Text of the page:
Shaykh Hassan Lachheb remembers first dreaming of hajj as a child, looking at small Polaroid photographs of his father at an airport in his native Morocco as he left for the holy pilgrimage to Mecca, in Saudi Arabia, one of the five obligations required of devout Muslims. Lachheb determined then to make the journey one day himself.
Lachheb, now president and co-founder of Tayseer Seminary in Knoxville, Tennessee, realized his dream many years later. For the past five years he has led groups of American Muslims on twice-a-year trips to Mecca during hajj, which takes place in the Islamic month of Dhul-Hijjah, and umrah, a non-obligatory pilgrimage performed any time of year.
“Hajj is the fullest manifestation of what Islam is,” he said, “in regard to spirituality, in regard to rituals, in regard to our connection to history and how deep our history is.”
But this year will be different.
Earlier this week, the Saudi government announced that international visitors would be barred from hajj this summer out of concern for the coronavirus pandemic. Only about 1,000 people living in Saudi Arabia will be allowed to participate in the weeklong ritual, which begins July 28. The gathering typically draws some two million people from around the globe.
As early as March, Lachheb said, his group realized that their trip was threatened by the spread of COVID-19. Officially cancelling the trip, however, brought sadness. The pilgrimage has been disrupted in the past by wars and pandemics, but this year marked the first time in history that the two holiest mosques in Islam, the Grand Mosque in Mecca and the Prophet’s Mosque in Medina, have been closed to the public simultaneously, he said.
Seeing images of these deserted holy sites — particularly around the Kaaba, the black cube that Muslims circumambulate during hajj — was a spiritual shock. “When you see it completely empty, it’s like our hearts are empty,” he said.
The uncertainty in recent months about whether hajj would go on has troubled many of those who planned to go, said Khalid Latif, a chaplain at New York University who has led hajj and umrah trips for students, faculty and NYU’s neighbors for the past three years. “I think you’d find some Muslims feeling some relief that they just know what’s happening,” he said.
But many may not be able to simple say, “next year,” said Latif. In addition to the expense — his trips with NYU cost up to $10,000 per person — not everyone can easily arrange to take time from work, never mind cover care for children or parents.
Though hajj is considered an obligatory ritual for all Muslims who are healthy enough to make the trip and have the means, preservation of life supersedes all else.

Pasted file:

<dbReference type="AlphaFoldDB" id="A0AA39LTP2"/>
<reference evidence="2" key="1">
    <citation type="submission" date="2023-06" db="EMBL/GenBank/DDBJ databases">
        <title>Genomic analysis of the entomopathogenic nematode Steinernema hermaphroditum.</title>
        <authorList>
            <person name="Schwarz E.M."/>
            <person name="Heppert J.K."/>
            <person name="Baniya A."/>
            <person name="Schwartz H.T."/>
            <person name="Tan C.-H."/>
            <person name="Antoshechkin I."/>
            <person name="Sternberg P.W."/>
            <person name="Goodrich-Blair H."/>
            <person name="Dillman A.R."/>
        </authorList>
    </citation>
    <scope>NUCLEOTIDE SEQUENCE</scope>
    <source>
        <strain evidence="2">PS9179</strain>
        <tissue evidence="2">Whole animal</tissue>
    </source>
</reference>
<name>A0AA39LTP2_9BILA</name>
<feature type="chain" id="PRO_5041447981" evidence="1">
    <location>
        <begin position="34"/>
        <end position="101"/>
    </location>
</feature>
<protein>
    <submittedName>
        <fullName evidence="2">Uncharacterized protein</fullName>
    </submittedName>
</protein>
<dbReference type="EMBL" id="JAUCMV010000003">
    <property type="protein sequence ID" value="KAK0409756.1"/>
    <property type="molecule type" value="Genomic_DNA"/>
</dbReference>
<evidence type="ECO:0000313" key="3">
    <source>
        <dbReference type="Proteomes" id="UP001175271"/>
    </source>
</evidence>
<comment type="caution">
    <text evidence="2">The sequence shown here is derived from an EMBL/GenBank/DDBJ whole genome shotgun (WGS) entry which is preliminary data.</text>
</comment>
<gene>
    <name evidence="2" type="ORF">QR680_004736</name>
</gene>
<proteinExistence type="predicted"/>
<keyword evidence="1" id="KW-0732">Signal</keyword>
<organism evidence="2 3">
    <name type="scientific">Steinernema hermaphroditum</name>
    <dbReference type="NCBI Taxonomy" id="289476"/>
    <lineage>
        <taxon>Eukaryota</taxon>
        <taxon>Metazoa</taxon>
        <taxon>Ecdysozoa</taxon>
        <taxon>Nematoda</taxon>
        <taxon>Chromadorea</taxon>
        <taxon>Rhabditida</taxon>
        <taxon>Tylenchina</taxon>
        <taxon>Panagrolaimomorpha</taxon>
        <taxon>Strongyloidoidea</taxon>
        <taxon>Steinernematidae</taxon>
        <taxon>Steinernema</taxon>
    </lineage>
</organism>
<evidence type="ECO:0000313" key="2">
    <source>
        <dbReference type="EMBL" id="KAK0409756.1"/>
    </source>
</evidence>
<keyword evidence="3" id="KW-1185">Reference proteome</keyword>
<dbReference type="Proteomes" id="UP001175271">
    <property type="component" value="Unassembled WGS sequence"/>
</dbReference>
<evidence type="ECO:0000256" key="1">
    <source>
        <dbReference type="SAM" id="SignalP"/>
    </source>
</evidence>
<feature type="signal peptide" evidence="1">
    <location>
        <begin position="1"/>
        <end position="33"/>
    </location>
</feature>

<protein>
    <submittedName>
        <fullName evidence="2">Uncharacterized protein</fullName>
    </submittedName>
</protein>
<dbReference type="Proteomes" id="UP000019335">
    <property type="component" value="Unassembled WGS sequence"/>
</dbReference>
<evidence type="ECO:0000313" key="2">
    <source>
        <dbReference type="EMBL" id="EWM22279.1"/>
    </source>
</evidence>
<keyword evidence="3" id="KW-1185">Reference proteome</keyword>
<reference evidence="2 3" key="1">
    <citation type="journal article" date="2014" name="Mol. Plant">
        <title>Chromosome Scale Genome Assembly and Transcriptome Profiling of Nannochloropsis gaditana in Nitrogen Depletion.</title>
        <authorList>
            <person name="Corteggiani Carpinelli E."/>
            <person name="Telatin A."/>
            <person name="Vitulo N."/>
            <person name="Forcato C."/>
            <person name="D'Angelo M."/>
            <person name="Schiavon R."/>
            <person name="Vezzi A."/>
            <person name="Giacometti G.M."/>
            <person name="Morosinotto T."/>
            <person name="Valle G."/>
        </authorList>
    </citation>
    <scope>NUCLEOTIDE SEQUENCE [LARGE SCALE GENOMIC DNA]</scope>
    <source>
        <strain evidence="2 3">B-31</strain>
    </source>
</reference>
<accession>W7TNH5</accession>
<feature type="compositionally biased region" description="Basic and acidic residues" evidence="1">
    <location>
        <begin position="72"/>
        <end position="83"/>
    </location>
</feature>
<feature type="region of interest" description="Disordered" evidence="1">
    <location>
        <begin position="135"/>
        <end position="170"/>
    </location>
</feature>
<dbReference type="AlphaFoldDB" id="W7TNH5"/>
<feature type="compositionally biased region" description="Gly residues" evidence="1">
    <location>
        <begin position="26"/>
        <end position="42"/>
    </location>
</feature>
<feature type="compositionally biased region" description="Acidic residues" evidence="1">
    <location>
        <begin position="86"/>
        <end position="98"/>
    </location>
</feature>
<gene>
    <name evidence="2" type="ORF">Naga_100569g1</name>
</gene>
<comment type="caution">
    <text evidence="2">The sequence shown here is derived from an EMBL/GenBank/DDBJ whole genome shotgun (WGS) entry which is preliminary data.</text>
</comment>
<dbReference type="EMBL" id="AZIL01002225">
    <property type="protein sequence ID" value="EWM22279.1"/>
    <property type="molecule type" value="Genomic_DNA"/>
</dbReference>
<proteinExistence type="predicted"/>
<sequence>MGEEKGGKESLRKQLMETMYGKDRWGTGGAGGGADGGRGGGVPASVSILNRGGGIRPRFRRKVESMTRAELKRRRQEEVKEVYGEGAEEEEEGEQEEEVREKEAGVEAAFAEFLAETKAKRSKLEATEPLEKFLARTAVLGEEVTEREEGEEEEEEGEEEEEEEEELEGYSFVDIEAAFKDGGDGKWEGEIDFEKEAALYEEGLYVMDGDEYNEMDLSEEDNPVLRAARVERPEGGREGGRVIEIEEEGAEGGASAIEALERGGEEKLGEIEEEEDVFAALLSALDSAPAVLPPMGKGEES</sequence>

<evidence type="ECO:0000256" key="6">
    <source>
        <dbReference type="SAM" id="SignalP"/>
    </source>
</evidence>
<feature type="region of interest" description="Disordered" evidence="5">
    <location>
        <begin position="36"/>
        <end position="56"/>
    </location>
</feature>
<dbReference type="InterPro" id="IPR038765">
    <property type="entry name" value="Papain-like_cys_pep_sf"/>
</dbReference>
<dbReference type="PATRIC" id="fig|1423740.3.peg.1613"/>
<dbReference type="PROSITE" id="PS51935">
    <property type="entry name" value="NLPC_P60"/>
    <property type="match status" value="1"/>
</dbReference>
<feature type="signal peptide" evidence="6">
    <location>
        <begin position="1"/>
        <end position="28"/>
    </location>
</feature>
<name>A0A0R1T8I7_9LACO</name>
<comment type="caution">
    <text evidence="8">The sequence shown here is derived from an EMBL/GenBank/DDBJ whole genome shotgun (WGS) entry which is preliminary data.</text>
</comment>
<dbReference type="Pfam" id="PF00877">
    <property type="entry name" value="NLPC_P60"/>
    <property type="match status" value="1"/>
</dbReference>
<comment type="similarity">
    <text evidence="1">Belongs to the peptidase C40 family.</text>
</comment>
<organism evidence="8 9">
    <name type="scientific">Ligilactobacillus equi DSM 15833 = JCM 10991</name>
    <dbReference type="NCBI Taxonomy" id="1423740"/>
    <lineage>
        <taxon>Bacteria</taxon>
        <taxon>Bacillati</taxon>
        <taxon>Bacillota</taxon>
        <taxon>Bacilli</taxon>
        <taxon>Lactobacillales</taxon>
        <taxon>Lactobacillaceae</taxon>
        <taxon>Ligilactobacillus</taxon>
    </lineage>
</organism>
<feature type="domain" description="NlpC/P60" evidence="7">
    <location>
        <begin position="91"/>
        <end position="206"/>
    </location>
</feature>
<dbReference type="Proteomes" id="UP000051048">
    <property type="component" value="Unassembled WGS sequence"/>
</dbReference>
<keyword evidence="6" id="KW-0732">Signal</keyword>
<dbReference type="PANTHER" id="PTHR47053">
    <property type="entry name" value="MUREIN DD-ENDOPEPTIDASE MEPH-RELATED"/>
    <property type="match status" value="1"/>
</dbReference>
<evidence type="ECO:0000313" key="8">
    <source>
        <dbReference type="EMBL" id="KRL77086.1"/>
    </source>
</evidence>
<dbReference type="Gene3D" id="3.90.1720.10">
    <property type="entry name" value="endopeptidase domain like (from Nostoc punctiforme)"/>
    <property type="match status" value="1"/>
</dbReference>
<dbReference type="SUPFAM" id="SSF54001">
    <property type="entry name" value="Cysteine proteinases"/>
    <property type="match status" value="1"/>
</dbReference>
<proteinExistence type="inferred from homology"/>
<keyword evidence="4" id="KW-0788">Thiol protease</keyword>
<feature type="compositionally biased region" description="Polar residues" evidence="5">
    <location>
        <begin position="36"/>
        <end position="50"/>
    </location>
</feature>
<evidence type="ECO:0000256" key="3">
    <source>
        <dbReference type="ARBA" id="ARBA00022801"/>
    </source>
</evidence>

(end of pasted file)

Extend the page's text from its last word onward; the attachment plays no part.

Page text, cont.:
For American Muslim converts, however, the hajj is more than the fulfillment of a sacred ritual. For all Muslims, hajj represents a fresh start when all past sins are forgiven, but for many Americans it’s the first chance to experience a completely Muslim environment.
“We represent about 1% of the population,” said James Jones, vice chair of the Islamic Seminary of America in Richardson, Texas, who embraced Islam in 1979 and went on pilgrimage in 1992. “But there, everybody’s Muslim, and especially for the convert, that’s the first opportunity to be in a place where everybody’s Muslim.
“I don’t have to worry about what I’m eating, I don’t have to worry about offending anybody by saying, ‘assalamu alaikum, peace be upon you,'” Jones said. “There’s that sense of ease when you’re around Muslims. Everybody’s praying five times a day and nobody’s complaining about the call to prayer.”
Jones pointed out that Islam teaches that, since people are judged by their intentions, those who planned on making hajj this year will reap the same spiritual rewards as if they had gone.
For some groups, coronavirus restrictions have even come as a kind of boon. The Hajjah Project started in Los Angeles in 2016 to support local women who are making pilgrimage for the first time. In March, the group had to cancel a conference on how to plan for hajj. Instead, the project’s founder, Krishna Najieb, redirected efforts to developing a “Sisters Sunday Coffee” Zoom series where women discuss Islamic spirituality.
After the killing of George Floyd, she created another series called “Eight Days of Muslimah Prayer and Action.”
And instead of fundraising to help women offset the cost of pilgrimage, one of the group’s core activities, Najieb said the Hajjah Project used the funds to buy headscarves for incarcerated Muslim women.
“We had always felt like the Hajjah Project could evolve to not just supporting sisters making a first-time trip to hajj, but sisters trying to do things that are good for the community using Islamic values,” said Najieb, who performed hajj in 2015.
For Lachheb of Tayseer Seminary, he has also turned the absence of hajj this year into a spiritual opportunity. After the grief he initially felt, he said he has had time to reflect on the fact that closeness to God shouldn’t be tied to any physical place, and that, with the right intentions, he can still perform hajj internally.
“I have to find the Kaba of my heart, I have to find the Mecca of my heart,” he said.